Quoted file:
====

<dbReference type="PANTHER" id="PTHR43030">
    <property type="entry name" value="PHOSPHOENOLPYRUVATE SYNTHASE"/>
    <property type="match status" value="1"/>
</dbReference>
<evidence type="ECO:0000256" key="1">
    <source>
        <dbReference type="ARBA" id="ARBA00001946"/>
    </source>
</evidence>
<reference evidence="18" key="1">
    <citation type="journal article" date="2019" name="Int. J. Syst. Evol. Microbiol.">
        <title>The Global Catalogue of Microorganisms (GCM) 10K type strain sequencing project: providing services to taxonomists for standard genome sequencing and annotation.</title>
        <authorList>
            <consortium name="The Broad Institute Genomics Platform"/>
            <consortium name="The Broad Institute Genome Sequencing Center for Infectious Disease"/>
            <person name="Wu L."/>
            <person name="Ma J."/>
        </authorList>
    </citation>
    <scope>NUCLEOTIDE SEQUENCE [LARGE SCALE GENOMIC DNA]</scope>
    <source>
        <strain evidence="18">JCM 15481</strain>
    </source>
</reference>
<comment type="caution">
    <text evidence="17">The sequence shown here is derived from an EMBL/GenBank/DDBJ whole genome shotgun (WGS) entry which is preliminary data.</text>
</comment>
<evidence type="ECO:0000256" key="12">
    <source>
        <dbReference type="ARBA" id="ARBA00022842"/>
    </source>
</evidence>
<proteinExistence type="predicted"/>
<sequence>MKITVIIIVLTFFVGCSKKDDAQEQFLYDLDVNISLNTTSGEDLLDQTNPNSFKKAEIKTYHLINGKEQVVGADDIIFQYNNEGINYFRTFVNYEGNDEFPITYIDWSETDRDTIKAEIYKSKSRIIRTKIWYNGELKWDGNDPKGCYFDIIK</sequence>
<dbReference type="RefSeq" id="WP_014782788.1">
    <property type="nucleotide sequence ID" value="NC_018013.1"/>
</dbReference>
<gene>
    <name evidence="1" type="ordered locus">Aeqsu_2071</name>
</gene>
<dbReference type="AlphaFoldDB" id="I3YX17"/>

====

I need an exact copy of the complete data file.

<dbReference type="PANTHER" id="PTHR43030">
    <property type="entry name" value="PHOSPHOENOLPYRUVATE SYNTHASE"/>
    <property type="match status" value="1"/>
</dbReference>
<evidence type="ECO:0000256" key="1">
    <source>
        <dbReference type="ARBA" id="ARBA00001946"/>
    </source>
</evidence>
<reference evidence="18" key="1">
    <citation type="journal article" date="2019" name="Int. J. Syst. Evol. Microbiol.">
        <title>The Global Catalogue of Microorganisms (GCM) 10K type strain sequencing project: providing services to taxonomists for standard genome sequencing and annotation.</title>
        <authorList>
            <consortium name="The Broad Institute Genomics Platform"/>
            <consortium name="The Broad Institute Genome Sequencing Center for Infectious Disease"/>
            <person name="Wu L."/>
            <person name="Ma J."/>
        </authorList>
    </citation>
    <scope>NUCLEOTIDE SEQUENCE [LARGE SCALE GENOMIC DNA]</scope>
    <source>
        <strain evidence="18">JCM 15481</strain>
    </source>
</reference>
<comment type="caution">
    <text evidence="17">The sequence shown here is derived from an EMBL/GenBank/DDBJ whole genome shotgun (WGS) entry which is preliminary data.</text>
</comment>
<evidence type="ECO:0000256" key="12">
    <source>
        <dbReference type="ARBA" id="ARBA00022842"/>
    </source>
</evidence>
<proteinExistence type="predicted"/>
<sequence>MKITVIIIVLTFFVGCSKKDDAQEQFLYDLDVNISLNTTSGEDLLDQTNPNSFKKAEIKTYHLINGKEQVVGADDIIFQYNNEGINYFRTFVNYEGNDEFPITYIDWSETDRDTIKAEIYKSKSRIIRTKIWYNGELKWDGNDPKGCYFDIIK</sequence>
<dbReference type="RefSeq" id="WP_014782788.1">
    <property type="nucleotide sequence ID" value="NC_018013.1"/>
</dbReference>
<gene>
    <name evidence="1" type="ordered locus">Aeqsu_2071</name>
</gene>
<dbReference type="AlphaFoldDB" id="I3YX17"/>